The Italian Refractive Surgery SocietyApril 1st 2006
Earlier this year, Ophthalmology Times Europe caught up with two admirable people: the President of SICR, Roberto Pinelli and his friend and SICR colleague, Paolo Fazio. We spoke about refractive surgery practice, education and patient management and heard how both men plan to change the way that their industry is perceived and the way that it is practiced through their new society. Please go to page 19 to find out exactly what they are planning. Meanwhile, here's a snippet of information on the society to get you started.
Ever wondered what it must be like for today's refractive surgeon, having to perform a job to the best of their ability whilst sometimes facing criticism for being "too commercial"? The refractive surgery industry has suffered its fair share of setbacks over recent years and certainly, some clinics have deservedly earned this criticism for not performing the job adequately.
I embarked on a memorable trip to Africa recently and, along with a wonderful team of skilled ophthalmologists and nurses, we set up two eye camps in Namibia and Zambia. Our mission was to study corneal thickness in native Africans so that we could, in the future, establish the relationship between corneal thickness and glaucoma in this population.
EVER traces back its roots to the late 1980s when, following a decision made during the Association for Eye Research (AER) meeting in Granada, Spain, the AER and the European Community Ophthalmic Research Association (ECORA) joined forces to create JERMOV (Joint Meetings in Ophthalmology and Vision), headquartered in Montpelier, France. The idea behind the amalgamation was to unite societies with a common interest and to create a larger, stronger, European society, dedicated to innovation in vision and eye research. By 1997, JERMOV had evolved, the society was reformed, its headquarters moved to Belgium and the name EVER was born to better reflect the society's mission ? to advocate and support research, development and innovation in vision and eye research. The society's offices are, today, housed alongside those of the Belgian Ophthalmological Society in Leuven.
Europe gives Macugen thumbs upMarch 1st 2006
The month of February witnessed the first approval of an anti-angiogenesis therapy for the treatment of age-related macular degeneration (AMD) in Europe. The European Commission granted marketing authorisation for Macugen (pegaptanib sodium injection) for the treatment of neovascular AMD.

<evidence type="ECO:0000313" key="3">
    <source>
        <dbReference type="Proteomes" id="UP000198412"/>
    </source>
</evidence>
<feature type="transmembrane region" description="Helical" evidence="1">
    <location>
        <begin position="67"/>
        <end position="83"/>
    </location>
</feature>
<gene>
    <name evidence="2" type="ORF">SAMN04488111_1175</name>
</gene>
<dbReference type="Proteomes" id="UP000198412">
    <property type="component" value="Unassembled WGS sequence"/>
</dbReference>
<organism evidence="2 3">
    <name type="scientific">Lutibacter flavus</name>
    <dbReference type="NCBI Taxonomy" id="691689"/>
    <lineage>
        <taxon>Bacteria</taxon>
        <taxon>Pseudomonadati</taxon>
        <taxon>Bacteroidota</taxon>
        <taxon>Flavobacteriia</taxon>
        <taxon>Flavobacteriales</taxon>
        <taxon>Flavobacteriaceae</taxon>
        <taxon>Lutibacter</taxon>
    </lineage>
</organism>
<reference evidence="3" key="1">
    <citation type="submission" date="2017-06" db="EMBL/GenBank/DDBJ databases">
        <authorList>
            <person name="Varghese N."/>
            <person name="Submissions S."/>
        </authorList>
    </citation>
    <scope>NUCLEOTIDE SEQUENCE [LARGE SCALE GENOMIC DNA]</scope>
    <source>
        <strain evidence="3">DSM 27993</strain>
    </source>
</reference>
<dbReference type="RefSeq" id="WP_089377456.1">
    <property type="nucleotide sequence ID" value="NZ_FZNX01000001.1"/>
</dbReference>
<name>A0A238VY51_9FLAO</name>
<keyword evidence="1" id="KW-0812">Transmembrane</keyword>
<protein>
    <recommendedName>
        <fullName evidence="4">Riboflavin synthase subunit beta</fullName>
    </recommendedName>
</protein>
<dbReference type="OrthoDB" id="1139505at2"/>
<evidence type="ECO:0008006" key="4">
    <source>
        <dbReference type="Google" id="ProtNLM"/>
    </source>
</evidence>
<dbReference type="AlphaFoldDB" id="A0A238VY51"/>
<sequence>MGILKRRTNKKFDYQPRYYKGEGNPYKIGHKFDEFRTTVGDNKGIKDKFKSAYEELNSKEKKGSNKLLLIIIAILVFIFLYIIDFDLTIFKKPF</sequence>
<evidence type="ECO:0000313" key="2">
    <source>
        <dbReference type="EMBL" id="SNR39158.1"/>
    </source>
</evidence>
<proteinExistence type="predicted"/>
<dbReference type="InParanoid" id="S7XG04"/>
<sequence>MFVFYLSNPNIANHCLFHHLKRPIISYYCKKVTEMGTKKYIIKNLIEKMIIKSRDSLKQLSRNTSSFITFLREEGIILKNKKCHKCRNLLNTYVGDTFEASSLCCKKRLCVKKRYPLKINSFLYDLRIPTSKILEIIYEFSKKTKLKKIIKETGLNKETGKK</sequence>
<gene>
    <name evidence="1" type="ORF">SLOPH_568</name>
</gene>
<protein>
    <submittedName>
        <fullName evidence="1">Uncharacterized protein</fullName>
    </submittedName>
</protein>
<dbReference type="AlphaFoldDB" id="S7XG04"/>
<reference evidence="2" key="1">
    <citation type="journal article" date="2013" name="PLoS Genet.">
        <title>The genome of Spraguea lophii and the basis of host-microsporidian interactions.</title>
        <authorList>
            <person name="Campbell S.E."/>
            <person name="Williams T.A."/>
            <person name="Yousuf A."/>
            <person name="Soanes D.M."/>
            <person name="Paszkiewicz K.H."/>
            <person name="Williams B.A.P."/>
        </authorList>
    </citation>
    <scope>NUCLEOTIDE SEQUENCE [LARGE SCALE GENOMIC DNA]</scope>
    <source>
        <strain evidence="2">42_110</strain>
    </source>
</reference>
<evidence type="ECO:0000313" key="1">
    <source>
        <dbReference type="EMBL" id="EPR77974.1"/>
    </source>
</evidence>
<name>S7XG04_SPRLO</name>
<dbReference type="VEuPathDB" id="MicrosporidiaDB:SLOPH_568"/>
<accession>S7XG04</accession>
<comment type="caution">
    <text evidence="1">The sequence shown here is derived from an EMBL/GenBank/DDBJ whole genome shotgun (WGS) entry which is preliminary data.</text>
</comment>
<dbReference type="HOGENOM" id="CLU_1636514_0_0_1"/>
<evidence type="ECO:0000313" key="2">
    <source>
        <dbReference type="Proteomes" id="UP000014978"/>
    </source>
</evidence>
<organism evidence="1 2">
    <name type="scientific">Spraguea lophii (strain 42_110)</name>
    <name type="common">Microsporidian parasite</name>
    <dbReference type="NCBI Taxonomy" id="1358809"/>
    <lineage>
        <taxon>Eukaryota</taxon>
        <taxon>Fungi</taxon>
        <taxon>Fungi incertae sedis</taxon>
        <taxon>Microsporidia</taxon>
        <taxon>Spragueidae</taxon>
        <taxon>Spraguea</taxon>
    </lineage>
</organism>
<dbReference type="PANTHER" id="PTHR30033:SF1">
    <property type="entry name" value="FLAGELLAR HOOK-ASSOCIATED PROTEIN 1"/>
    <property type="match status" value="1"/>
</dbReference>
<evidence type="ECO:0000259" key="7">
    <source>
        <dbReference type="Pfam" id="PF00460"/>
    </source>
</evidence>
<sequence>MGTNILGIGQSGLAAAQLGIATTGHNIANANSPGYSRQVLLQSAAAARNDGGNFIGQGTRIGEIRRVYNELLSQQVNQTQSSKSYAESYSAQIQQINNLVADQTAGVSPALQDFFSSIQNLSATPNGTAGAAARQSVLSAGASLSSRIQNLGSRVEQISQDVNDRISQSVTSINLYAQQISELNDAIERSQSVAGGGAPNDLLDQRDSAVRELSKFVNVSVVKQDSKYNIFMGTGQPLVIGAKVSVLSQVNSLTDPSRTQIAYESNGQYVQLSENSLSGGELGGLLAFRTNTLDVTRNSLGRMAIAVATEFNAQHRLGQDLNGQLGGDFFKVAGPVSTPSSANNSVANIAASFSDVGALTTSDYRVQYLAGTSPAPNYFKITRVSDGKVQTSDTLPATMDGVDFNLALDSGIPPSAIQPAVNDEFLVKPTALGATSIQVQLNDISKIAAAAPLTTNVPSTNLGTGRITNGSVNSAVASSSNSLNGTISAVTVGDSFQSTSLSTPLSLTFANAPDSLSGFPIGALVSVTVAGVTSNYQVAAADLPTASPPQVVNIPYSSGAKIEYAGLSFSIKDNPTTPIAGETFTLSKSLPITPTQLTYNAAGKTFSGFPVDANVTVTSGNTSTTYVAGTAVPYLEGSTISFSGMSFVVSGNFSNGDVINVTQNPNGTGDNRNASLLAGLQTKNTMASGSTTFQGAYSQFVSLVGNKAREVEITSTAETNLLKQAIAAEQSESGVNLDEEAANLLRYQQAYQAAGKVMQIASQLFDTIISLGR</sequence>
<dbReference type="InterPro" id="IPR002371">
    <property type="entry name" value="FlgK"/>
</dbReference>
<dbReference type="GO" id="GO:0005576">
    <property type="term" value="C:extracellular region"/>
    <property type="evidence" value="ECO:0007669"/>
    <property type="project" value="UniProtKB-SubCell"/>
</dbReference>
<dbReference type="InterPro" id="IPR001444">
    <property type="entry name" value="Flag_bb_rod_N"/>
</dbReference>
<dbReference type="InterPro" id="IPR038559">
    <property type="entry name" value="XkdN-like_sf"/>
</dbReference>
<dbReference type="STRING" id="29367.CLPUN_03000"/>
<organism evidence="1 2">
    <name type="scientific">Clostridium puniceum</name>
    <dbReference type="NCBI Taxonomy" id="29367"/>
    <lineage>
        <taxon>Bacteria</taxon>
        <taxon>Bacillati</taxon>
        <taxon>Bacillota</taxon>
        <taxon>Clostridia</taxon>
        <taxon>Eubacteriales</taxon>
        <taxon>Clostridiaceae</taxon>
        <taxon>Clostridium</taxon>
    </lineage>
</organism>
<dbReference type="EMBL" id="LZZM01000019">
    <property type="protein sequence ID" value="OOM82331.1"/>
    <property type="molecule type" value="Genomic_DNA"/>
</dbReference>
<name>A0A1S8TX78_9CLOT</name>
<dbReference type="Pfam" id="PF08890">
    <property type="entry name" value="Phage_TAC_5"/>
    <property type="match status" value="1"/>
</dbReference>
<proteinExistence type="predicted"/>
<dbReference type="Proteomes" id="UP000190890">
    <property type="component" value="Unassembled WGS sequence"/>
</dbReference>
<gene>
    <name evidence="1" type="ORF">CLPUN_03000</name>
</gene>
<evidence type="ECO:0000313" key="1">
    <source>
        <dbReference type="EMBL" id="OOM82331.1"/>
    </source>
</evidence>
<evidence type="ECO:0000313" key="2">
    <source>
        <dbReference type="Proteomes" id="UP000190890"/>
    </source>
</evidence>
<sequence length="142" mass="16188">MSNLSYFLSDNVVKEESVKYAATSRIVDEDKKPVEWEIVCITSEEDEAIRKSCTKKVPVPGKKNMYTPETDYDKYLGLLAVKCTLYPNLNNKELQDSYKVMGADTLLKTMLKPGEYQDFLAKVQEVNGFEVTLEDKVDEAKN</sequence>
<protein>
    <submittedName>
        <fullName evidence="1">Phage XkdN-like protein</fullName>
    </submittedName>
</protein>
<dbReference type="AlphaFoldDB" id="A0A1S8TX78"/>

It was a real pleasure to meet with some of you at the ESCRS Winter Meeting in Monte Carlo last month. The event was a great success for me; not only was I able to escape the miserable climate afforded by the typical English Winter, but I got to see some wonderful people there who, not only were a joy to meet and speak with, but who also provided me with extremely valuable feedback and support. Thank you!
Case report: tenosynovitis of the left superior oblique muscleMarch 1st 2006
Brown syndrome is defined as an ocular motility disorder, characterized by an inability to elevate the adducted eye actively or passively. The causes can be congenital or acquired, and the problem can be permanent or transient. Clinically, Brown syndrome is characterized by a significant limitation of elevation in the adducting position that occurs in the majority of cases and improved elevation is usually apparent in the midline, with generally normal elevation in abduction. Exodeviation (V pattern) can occur on elevation in the midline. Many patients are orthophoric in the primary position, although sometimes hypotropia can develop with a compensatory face turn towards the opposite eye. A positive forced duction test is usually the hallmark of Brown syndrome.
Do impotence drugs cause NAION?March 1st 2006
The impotence drugs Viagra (sildenafil) and Cialis (tadalafil) may increase the risk of developing non-arteritic anterior ischaemic optic neuropathy (NAION), according to a study published in the February 2006 issue of the British Journal of Ophthalmology.